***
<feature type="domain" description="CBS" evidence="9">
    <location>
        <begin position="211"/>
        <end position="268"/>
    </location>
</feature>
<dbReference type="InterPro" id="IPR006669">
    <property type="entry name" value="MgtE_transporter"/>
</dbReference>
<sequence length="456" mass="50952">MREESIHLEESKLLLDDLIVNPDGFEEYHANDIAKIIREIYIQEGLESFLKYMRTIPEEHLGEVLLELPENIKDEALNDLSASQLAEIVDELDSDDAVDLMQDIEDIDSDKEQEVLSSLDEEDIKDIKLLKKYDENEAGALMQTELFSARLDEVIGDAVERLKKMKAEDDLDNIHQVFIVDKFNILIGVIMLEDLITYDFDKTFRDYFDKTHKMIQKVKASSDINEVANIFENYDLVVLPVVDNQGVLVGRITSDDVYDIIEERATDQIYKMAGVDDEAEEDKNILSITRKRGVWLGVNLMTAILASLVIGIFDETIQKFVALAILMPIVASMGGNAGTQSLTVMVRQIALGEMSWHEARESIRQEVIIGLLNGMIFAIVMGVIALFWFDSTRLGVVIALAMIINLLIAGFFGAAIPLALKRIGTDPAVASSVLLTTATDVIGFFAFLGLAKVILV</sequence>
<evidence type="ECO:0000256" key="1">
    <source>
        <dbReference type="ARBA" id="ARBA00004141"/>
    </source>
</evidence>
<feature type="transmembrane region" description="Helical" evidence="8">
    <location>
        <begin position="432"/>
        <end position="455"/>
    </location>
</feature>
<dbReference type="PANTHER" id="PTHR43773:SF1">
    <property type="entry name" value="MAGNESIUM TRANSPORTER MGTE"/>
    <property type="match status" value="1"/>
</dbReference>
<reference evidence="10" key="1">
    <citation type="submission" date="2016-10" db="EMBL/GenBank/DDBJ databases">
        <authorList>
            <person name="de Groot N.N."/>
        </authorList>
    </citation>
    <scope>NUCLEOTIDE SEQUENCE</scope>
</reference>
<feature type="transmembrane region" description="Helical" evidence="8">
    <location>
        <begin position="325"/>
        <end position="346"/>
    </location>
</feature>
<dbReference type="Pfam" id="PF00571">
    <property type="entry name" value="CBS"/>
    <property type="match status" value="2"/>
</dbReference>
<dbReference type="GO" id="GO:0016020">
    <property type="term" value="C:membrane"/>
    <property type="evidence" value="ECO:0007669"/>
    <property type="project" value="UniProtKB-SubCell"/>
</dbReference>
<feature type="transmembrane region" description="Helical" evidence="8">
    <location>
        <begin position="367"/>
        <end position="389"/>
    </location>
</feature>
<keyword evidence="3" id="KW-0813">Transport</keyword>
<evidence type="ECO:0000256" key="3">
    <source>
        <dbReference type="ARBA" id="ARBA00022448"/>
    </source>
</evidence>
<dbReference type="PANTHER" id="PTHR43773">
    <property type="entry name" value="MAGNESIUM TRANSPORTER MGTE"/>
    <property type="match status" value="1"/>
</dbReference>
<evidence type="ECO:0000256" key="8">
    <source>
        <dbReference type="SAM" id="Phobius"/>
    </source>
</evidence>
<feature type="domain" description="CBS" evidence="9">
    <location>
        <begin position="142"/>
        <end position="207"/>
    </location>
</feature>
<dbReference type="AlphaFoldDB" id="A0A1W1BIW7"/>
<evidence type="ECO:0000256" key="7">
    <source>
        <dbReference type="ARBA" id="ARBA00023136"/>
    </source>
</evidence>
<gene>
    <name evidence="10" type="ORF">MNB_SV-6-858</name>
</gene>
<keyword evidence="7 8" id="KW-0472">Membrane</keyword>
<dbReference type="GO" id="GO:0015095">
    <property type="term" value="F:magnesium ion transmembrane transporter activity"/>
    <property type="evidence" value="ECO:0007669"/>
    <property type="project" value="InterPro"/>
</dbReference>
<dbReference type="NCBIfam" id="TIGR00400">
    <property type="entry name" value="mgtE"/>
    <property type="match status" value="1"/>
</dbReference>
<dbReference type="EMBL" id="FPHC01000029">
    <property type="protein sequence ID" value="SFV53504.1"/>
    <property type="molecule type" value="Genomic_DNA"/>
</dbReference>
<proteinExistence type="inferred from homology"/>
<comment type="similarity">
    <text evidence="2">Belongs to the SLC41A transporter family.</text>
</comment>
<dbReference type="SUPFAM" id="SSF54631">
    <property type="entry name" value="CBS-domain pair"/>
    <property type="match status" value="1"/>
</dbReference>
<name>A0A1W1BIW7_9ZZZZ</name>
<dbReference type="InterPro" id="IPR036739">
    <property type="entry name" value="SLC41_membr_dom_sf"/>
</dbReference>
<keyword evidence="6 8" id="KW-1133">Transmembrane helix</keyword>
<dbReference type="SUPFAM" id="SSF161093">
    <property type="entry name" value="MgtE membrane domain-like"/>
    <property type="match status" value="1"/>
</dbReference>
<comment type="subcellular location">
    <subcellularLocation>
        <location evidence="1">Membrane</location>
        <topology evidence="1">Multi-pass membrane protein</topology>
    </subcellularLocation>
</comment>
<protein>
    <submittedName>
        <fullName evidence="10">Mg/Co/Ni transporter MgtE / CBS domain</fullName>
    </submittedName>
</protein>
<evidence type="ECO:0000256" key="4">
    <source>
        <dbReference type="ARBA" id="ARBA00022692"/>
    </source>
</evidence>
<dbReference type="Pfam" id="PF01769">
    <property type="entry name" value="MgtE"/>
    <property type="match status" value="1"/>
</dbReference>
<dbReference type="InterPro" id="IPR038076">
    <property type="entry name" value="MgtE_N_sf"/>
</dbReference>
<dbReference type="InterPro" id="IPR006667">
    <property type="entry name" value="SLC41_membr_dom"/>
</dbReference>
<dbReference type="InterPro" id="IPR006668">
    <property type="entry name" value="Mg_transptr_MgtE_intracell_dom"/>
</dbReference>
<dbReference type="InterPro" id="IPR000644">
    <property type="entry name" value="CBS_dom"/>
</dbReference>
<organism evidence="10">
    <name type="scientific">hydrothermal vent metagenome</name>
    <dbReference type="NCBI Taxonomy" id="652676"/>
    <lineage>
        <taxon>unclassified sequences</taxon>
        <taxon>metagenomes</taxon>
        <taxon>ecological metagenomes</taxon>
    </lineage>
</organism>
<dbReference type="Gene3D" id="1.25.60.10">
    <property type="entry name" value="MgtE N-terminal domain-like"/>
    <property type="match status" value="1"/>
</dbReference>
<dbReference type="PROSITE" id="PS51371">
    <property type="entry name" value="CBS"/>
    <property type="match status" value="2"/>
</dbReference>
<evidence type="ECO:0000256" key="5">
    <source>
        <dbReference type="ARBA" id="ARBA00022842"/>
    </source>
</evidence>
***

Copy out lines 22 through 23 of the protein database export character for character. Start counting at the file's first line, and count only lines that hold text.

<dbReference type="PANTHER" id="PTHR43773:SF1">
    <property type="entry name" value="MAGNESIUM TRANSPORTER MGTE"/>